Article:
A food can have MD as its main carb source and still be considered low glyemic (does NOT mean it has a low GI), if the overall amount of carb is low. Drinks like Ultra Pure Protein have only 2-4 grams of carbs, all coming from MD. I have seen some powders that have 2-4 grams of carbs all from MD, too, and they are low glycemic. So even though the carb is high glycemic, the glycemic load (which is the true measure of glycemic response) is low.
To calculate glycemic load, multiply glycemic index by number of carbs and then divide by 100. For foods that have multiple sources of carbs, you must know the amount of carbs from each source and then the glycemic loads can be summed to acheive the total.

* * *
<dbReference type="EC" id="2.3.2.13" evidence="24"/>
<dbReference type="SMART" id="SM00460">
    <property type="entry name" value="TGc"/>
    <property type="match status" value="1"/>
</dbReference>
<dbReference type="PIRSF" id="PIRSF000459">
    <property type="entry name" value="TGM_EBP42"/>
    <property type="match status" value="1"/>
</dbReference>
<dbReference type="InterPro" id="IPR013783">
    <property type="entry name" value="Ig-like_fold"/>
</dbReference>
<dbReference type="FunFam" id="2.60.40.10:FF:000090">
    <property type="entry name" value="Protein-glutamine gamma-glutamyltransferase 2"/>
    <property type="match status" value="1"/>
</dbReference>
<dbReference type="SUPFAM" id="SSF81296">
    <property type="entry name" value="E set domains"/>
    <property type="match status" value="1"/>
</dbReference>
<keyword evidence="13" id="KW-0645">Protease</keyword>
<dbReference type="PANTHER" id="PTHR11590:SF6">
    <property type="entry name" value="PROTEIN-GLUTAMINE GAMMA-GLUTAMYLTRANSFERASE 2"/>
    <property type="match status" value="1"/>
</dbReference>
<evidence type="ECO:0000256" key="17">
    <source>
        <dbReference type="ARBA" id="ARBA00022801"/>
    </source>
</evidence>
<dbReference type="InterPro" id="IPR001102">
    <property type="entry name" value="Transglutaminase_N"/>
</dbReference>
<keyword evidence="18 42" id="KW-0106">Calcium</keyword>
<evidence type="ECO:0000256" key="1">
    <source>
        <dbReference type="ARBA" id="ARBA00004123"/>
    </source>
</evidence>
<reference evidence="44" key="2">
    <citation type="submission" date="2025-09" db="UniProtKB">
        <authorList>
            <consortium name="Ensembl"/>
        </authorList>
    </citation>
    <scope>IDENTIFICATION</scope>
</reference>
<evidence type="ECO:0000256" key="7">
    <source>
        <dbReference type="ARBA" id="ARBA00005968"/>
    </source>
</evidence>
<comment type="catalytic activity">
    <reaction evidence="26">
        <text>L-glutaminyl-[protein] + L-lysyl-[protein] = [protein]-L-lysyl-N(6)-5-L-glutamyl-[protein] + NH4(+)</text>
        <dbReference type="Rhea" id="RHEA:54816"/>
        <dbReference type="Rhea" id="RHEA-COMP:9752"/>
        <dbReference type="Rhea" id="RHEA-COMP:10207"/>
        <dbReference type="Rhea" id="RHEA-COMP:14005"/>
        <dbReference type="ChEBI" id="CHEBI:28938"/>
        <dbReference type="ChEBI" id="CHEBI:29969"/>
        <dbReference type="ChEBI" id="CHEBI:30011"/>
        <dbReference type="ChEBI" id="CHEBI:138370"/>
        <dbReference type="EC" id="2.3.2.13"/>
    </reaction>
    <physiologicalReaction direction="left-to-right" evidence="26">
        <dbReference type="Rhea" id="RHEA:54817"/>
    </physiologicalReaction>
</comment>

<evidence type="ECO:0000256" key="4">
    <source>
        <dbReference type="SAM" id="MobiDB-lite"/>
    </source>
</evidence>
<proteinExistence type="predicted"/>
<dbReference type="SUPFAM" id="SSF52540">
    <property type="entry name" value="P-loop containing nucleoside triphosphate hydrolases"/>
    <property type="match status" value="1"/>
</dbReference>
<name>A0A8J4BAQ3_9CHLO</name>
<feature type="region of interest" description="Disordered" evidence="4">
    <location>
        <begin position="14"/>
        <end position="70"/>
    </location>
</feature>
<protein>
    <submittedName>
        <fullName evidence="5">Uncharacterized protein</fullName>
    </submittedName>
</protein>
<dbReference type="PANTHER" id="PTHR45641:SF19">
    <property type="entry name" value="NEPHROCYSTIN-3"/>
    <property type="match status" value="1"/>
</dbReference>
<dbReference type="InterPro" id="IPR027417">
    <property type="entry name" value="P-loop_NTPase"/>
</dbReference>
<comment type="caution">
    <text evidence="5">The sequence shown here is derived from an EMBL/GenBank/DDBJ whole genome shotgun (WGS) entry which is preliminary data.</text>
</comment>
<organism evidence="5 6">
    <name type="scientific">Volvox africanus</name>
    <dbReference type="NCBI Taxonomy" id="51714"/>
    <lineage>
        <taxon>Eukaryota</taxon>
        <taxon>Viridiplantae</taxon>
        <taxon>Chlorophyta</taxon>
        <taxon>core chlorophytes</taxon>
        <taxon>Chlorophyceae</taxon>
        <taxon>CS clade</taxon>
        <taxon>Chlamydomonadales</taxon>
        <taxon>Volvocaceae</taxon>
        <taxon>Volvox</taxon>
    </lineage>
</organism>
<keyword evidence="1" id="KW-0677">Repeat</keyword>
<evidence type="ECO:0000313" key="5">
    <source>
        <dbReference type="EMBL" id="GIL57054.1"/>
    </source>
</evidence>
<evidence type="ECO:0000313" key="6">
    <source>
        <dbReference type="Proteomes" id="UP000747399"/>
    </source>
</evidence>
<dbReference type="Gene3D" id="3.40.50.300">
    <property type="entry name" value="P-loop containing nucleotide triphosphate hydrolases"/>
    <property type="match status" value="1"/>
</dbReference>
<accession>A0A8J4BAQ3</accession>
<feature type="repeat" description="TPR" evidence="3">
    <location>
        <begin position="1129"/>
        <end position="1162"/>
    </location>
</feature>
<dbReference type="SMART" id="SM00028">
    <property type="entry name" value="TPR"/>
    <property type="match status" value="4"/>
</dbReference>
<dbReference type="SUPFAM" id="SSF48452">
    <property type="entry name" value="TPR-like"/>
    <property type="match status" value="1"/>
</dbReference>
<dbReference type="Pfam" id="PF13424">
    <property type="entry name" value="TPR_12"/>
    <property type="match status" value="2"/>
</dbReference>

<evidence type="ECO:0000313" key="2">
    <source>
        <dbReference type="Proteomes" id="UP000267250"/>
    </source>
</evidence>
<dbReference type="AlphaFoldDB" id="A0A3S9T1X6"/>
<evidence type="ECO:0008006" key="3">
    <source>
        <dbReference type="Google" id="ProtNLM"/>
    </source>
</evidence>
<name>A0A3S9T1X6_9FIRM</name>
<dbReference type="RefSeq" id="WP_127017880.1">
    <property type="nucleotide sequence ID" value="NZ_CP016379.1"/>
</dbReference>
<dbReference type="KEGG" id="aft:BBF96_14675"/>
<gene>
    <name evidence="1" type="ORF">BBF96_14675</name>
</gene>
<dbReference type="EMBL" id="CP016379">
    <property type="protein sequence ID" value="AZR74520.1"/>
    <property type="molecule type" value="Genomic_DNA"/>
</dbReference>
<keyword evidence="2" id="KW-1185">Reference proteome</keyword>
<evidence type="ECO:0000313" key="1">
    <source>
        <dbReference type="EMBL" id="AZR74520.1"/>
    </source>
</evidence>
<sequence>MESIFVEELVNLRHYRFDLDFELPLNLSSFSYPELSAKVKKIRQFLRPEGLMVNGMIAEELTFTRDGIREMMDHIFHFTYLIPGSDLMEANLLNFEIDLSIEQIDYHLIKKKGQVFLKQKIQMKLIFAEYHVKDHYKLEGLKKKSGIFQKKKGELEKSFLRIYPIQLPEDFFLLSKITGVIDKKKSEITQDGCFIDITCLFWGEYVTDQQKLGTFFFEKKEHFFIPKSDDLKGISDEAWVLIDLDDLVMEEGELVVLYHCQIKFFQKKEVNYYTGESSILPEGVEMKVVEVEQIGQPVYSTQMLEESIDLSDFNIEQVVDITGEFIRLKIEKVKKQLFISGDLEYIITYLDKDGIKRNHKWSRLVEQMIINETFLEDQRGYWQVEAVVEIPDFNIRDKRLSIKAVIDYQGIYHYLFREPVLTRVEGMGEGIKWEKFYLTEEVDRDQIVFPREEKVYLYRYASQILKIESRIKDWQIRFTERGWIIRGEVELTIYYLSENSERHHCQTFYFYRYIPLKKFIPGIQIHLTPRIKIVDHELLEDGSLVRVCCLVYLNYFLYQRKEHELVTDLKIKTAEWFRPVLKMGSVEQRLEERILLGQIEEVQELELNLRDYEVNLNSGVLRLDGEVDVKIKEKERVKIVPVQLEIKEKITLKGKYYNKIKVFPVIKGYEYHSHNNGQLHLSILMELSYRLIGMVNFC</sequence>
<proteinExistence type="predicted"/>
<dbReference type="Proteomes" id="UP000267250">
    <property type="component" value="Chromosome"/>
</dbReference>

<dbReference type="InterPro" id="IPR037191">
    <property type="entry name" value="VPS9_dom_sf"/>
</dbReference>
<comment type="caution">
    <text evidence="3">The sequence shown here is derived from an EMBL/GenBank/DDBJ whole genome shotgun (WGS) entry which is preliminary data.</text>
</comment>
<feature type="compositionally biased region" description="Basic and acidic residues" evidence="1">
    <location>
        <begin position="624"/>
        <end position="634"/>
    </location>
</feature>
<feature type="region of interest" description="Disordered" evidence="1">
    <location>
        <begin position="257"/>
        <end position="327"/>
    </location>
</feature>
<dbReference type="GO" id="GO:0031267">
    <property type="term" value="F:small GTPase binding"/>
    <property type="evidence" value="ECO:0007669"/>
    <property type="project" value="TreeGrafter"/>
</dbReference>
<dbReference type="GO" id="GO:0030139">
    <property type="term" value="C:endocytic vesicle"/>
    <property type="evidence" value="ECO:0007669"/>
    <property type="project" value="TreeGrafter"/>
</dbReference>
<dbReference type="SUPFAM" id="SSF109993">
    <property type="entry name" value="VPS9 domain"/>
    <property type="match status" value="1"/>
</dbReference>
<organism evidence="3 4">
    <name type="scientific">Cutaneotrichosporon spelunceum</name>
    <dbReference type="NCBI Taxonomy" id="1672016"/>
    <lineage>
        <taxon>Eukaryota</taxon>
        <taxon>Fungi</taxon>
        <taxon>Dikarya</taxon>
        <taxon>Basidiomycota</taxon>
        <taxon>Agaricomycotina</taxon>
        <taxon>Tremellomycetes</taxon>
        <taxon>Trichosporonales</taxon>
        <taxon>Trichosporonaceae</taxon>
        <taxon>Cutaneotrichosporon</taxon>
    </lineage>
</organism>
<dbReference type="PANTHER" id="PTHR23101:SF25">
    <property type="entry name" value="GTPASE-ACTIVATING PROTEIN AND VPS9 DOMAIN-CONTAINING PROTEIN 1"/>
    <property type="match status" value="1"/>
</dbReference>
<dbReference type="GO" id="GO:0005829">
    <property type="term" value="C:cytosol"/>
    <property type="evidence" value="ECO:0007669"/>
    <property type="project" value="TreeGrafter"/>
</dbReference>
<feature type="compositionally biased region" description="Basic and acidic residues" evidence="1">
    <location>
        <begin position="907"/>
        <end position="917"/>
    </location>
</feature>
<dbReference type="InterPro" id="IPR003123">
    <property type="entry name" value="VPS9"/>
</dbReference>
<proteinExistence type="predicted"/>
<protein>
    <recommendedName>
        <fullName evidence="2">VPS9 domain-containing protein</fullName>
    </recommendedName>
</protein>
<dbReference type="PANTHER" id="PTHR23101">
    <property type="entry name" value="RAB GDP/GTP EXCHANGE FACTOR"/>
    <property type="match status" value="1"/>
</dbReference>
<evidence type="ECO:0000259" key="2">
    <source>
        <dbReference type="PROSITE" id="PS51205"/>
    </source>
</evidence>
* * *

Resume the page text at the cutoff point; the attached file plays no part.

If you are looking for good post-workout meals/shakes, include the powders with high carbs from MD. For pre-workouts, include low amounts of MD or just include lower glycemic carbs. Every body is different and we all have different responses to different glycemic loads. If you are looking for a low glycemic meal replacement, I recommend Prolabs Lean Mass Matrix. Carb source is from brown rice, barley, and oat bran...mmmmm!! Hope this helps.
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Old 17-Feb-03, 01:56 PM   #3
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I fear I may have not made myself understood -- you more confirmed what I already know, although you make a good point I hadn't considered in #3...

You obviously understand the GI, so do you see what I mean in #1? If GI is calculated by the area under the curve, it's only partial information... You could have two completely different-looking curves, but that produce exactly the same total area between the baseline and the elevation curve -- therefore yielding the same GI value, right?